Impact of Strimvelis on patients and their families

4.15 The committee heard from patient experts that they considered having the option of Strimvelis would be life changing for patients with ADA–SCID. They highlighted that, because treatment with Strimvelis carried less risk of post-treatment mortality and GvHD than an HSCT from a MUD or haploidentical donor, anxiety for family and carers would be reduced before treatment. They also highlighted that the busulfan conditioning needed for Strimvelis treatment was less harsh than for HSCT, and that this would make a substantial difference to the patients' and carers' quality of life during treatment. The patient experts discussed the upheaval of travelling to Milan for treatment and noted that, although this may be difficult for some people, evidence from a survey of parents suggested that all respondents would be willing to travel for the benefits offered by treatments like this. The committee also heard from 1 patient expert that they expected the financial impact, and impact on family and work, might be similar to currently available treatments because of the need for pre-treatment isolation and travel to 1 of the 2 expert centres in England for HSCTs. The committee recognised that treatment abroad with Strimvelis is potentially a major upheaval for some people. However, it concluded that, on balance, people considered Strimvelis to have a substantial benefit over HSCTs because of the expectation of lower risk of mortality and adverse events.

Cost to the NHS and value for money

4.16 The committee was aware that Strimvelis is administered once at a single specialist centre in Italy, and the price of the technology is €594,000 per person. It highlighted that the cost to the NHS would be in pounds sterling, and noted that the company assumed an exchange rate of €1 to £0.85. The committee was aware that there are other costs that will be incurred in Italy because of the need for hospitalisation during the treatment; these are commercial in confidence and cannot be reported here. The ERG highlighted that there are uncertainties associated with making payments in Euros (because of the fluctuating foreign exchange rate), and with any additional costs incurred by a patient during their stay (for example, if hospitalisation is extended). NHS England stated that it would expect, as part of any contract with the company and the Italian healthcare provider, that the uncertainty associated with cross-border commissioning would be minimised. The committee acknowledged that uncertainties remain over the specific costs that would be incurred by the NHS at the time of the evaluation, but was reassured that NHS England would take steps to minimise these during commissioning.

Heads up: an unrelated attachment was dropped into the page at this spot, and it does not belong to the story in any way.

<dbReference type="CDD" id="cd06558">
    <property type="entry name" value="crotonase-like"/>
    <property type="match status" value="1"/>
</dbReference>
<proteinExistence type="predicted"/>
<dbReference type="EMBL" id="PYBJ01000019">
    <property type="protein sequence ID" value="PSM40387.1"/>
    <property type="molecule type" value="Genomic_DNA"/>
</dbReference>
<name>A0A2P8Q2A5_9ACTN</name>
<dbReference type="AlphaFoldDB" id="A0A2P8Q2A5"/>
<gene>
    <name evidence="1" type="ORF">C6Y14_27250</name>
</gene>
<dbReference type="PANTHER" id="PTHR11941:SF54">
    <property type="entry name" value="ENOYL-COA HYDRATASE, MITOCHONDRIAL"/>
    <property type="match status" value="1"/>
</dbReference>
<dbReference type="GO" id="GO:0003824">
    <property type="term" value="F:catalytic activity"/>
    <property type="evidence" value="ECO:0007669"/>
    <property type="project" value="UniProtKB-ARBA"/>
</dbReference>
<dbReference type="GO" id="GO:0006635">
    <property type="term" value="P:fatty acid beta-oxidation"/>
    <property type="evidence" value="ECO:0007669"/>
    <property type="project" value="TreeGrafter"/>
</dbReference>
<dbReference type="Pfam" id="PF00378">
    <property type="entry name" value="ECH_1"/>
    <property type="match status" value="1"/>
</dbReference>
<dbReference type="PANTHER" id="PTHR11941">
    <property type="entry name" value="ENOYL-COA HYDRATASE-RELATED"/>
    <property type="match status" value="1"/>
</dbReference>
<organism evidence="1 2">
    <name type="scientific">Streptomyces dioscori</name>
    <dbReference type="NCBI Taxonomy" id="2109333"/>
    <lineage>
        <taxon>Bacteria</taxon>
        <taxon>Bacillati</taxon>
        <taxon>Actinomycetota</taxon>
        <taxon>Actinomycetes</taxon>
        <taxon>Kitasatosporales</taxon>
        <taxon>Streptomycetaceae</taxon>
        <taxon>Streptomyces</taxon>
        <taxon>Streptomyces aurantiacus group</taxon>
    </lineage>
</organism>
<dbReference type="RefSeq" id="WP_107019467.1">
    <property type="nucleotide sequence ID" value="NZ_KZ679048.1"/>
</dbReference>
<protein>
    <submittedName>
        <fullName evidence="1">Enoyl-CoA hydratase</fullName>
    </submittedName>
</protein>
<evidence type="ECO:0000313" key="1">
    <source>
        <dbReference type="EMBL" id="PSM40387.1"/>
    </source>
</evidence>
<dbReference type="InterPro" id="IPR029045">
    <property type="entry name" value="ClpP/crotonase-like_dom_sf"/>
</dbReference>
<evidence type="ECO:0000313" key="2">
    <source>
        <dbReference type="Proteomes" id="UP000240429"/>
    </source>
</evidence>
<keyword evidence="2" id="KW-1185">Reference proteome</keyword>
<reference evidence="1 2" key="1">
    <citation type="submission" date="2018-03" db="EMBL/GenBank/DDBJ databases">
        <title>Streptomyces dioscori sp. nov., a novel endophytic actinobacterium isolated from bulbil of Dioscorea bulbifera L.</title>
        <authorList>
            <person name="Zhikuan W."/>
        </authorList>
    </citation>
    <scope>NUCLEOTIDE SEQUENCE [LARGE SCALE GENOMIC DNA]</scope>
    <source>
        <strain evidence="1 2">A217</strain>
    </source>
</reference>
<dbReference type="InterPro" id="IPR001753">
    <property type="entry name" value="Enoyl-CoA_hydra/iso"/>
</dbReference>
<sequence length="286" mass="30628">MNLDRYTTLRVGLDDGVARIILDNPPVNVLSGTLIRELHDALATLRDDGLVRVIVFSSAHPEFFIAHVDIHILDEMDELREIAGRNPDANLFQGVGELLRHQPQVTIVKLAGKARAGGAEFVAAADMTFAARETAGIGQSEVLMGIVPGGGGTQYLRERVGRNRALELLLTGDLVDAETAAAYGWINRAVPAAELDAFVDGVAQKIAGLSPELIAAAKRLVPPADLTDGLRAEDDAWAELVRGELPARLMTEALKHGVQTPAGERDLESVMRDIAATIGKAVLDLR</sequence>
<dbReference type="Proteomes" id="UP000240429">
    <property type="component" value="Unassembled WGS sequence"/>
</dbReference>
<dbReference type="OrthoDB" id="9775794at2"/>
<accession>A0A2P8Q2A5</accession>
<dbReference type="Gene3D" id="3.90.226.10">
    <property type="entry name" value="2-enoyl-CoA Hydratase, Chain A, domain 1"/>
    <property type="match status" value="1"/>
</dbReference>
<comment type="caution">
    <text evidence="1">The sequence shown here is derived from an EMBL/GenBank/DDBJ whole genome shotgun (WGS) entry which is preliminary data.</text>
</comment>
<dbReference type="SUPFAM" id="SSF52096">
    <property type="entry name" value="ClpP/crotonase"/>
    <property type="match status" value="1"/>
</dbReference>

Number of people who would have Strimvelis

4.17 The committee was aware that the company and NHS England expected 3 people to be diagnosed with ADA–SCID in England per year, but noted that the submission from the patient group stated that it expected 6 to 10 people to be diagnosed per year. The committee heard from the clinical experts and NHS England that this higher estimate relates to the number of people who had treatment in the expert centres each year, which includes people who travel from other European countries. The company estimated that, of the 3 people diagnosed each year, 1 will have an MRD and 1 will choose not to have Strimvelis because of the need to travel to Italy. The committee heard evidence from the clinical experts that about 20% to 25% of people have an MRD. It recalled that the patient experts expected travelling to Italy would be an upheaval, but that families had reported that they would be willing to travel for treatment if necessary (see section 4.15). The committee concluded that the company's estimated patient numbers were reasonable but noted the apparent greater willingness to travel for treatment expressed by the patient experts. It accepted that, because ADA–SCID is a very rare condition, the number of people who would have Strimvelis each year would vary.

5‑year budget impact of Strimvelis